23 May 2013

What is EcoDensity?

by Crystal Eggleton, Peter McMahon

The theory behind EcoDensity is that population growth is inevitable and that sprawl is hard on the planet.

A new buzzword around town is "EcoDensity", but what is it?

EcoDensity is an attempt to increase the population in existing neighbourhoods in a way which is both environmentally friendly and reduces the city's ecological footprint.

In a practical sense, EcoDensity means encouraging forms of development in low to medium density areas which will allow for an increased number of people to live there. Typically, such areas could be along transit corridors, in areas of the city considered transitional (such as light industrial areas being rezoned for residential use) or existing medium density areas.

EcoDensity also means design which is environmentally sustainable, affordable and livable. It does not necessarily only refer to new builds, it can also include adapting existing large houses into flats or even as simple as "granny flats".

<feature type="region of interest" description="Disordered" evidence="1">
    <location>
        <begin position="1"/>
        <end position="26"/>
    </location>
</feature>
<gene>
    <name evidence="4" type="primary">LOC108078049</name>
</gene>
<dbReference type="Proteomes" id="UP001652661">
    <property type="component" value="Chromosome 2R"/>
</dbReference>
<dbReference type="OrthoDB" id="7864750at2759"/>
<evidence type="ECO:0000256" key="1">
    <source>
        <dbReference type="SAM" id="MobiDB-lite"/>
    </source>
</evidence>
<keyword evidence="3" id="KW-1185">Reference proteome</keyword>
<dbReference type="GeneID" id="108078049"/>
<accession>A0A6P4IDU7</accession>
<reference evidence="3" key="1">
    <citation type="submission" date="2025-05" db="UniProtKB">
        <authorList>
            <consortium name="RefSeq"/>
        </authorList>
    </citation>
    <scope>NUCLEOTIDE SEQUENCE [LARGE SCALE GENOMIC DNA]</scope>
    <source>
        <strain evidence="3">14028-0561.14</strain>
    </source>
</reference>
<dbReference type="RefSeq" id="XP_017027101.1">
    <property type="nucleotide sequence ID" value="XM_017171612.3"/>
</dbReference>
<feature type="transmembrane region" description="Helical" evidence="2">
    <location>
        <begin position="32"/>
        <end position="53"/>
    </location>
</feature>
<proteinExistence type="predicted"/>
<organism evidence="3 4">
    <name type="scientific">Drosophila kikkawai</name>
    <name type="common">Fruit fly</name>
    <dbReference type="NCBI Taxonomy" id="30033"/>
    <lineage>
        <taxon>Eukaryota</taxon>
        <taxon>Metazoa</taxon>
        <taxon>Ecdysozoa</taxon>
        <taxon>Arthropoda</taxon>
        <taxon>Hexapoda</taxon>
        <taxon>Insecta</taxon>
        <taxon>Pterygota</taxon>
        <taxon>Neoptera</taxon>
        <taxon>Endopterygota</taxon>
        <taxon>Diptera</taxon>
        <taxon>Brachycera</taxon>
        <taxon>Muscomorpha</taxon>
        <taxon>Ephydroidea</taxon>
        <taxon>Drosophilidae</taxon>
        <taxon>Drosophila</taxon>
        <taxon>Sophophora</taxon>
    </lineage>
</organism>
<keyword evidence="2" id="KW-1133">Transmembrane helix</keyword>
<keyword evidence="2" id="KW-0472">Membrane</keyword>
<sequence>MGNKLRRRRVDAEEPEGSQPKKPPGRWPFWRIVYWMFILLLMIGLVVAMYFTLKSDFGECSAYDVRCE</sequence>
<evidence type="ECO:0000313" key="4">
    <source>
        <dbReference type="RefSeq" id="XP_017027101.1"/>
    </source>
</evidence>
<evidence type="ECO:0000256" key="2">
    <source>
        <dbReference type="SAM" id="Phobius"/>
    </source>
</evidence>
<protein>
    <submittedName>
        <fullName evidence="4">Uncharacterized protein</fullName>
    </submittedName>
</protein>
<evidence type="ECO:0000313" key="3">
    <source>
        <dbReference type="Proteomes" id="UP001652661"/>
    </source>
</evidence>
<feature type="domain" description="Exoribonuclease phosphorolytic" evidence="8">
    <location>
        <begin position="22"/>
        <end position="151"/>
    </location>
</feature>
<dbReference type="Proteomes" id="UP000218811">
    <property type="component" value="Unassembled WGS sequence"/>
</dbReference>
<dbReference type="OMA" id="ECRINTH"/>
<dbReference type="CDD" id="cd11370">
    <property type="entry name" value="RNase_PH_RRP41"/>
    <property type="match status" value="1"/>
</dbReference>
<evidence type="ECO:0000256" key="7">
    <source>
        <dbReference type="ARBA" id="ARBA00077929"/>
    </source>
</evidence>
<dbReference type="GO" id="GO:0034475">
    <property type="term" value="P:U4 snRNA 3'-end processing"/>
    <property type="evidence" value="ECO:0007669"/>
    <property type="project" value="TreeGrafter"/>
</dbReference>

The theory behind EcoDensity is that population growth is inevitable and that sprawl is hard on the planet, but that densification can make good things happen, such as the flow-on effects of more people using public transport creating more demand which means that services should run more frequently and more people supporting more amenities, shops and restaurants.

The critics of EcoDensity point to what happens when densification is not done properly, such as where there are not enough public amenities to support the increased population or where population has increased but not to adequate levels to increase public transport which just causes a traffic nightmare.

Vancouver has recently adopted EcoDensity Charter that the community and the city can use to drive a better ecological footprint. It has been suggested that a similar approach could be used in Sydney and other major metropolitan cities in Australia to better manage growth.

 

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Clayton Utz communications are intended to provide commentary and general information. They should not be relied upon as legal advice. Formal legal advice should be sought in particular transactions or on matters of interest arising from this communication. Persons listed may not be admitted in all States and Territories.